Black holes are a phenomenon that the greatest scientists of our time have tried to understand, but is proving to be quite the challenge.
However, after many years of thought put into it, there were some theories that were thought to be true. But then came none other than Stephen Hawking, and turned the world upside down.
Up until now, it was believed by most that black holes have something called the event horizon, an imaginary line where nothing that crosses it can go back, even light. Hawking, in his most recent paper “Information Preservation and Weather Forecasting for Black Holes”, says that there is no such thing as an event horizon, but rather an apparent horizon. Basically, it’s the same thing, but less strict in shape (due to continuous quantum fluctuations) and which can occasionally let matter and energy out but changing them enough so they can’t be recognized.
The black hole puzzle has been treated using our two basic physical theories: quantum mechanics and general relativity. However, these two laws don’t get along that well, so when you mix them, anything can happen.
In this case, the weird happened when a black hole evaporates. Quantum mechanics says that matter (or information) cannot be lost, so it would leave the black hole through radiation. But in doing so, it would release outstandingly high amounts of energy, creating, literally, a firewall. But general relativity says that you can’t cross an event horizon, and this disagreement between the theories creates a paradox. Or as it is commonly known, the firewall paradox.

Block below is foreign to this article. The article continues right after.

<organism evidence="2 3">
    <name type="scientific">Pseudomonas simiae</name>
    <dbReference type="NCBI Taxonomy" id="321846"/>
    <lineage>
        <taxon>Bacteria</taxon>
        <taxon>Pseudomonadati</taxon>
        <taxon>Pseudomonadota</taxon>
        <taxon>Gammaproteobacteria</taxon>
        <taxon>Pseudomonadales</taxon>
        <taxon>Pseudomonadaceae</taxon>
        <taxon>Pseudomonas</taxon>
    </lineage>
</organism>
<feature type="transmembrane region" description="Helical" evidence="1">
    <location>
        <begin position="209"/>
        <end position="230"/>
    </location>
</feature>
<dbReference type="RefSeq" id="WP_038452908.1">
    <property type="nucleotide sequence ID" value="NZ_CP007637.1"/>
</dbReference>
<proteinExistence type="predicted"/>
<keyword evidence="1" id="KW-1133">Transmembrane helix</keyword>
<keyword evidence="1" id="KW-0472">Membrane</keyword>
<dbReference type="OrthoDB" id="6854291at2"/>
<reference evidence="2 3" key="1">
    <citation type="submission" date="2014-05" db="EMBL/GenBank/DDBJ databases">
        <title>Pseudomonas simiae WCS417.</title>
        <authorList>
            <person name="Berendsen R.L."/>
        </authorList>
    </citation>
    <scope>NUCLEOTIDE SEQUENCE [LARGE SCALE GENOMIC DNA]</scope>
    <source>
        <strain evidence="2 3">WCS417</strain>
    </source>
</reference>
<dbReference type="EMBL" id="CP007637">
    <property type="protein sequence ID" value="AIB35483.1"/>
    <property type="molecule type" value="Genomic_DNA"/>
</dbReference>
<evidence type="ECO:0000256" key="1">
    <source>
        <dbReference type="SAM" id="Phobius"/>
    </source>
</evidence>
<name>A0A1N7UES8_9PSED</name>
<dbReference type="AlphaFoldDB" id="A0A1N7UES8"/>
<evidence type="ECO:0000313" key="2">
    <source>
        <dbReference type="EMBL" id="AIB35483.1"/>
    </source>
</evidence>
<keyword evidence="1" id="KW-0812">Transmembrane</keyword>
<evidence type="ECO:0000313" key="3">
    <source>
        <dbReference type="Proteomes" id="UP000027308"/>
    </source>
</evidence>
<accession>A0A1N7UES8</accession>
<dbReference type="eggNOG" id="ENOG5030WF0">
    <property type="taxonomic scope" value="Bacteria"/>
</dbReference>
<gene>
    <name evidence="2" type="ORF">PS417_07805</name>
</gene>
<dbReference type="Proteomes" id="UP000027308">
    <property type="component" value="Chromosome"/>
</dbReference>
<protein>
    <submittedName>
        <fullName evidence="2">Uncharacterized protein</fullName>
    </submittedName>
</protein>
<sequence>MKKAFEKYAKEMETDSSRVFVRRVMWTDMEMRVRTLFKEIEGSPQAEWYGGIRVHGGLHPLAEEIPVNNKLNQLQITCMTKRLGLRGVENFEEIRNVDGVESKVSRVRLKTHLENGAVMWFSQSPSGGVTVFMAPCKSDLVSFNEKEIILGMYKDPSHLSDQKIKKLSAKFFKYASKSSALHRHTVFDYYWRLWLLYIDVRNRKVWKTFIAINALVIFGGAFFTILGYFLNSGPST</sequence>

Let’s put it this way. If an astronaut was falling down into a black hole, quantum mechanics says that it would die of radiation and burning thanks to the firewall. General relativity says that it will be trapped in the black hole, since it can cross back the event horizon, and will die of the extreme gravitational conditions inside this phenomenon. In either case, our space explorer doesn’t survive, but in different ways.
The famous scientist has proposed the existence of this apparent horizon to solve this problem. If it was true, it would cancel the paradox, but it would create something else.
With this new horizon, matter or energy could escape, but it would also scramble them up, because of a black hole’s gravity, so even though they could potentially get out, they will have been so messed up that they could not be reconstructed. It would not be destroyed, so it agrees with quantum mechanics, but it’s original structure will be lost.
This polemic statement has already provoked a response from many scientists, since it would completely change our current definition of a black hole, a region in space from which nothing can escape; or so it was thought.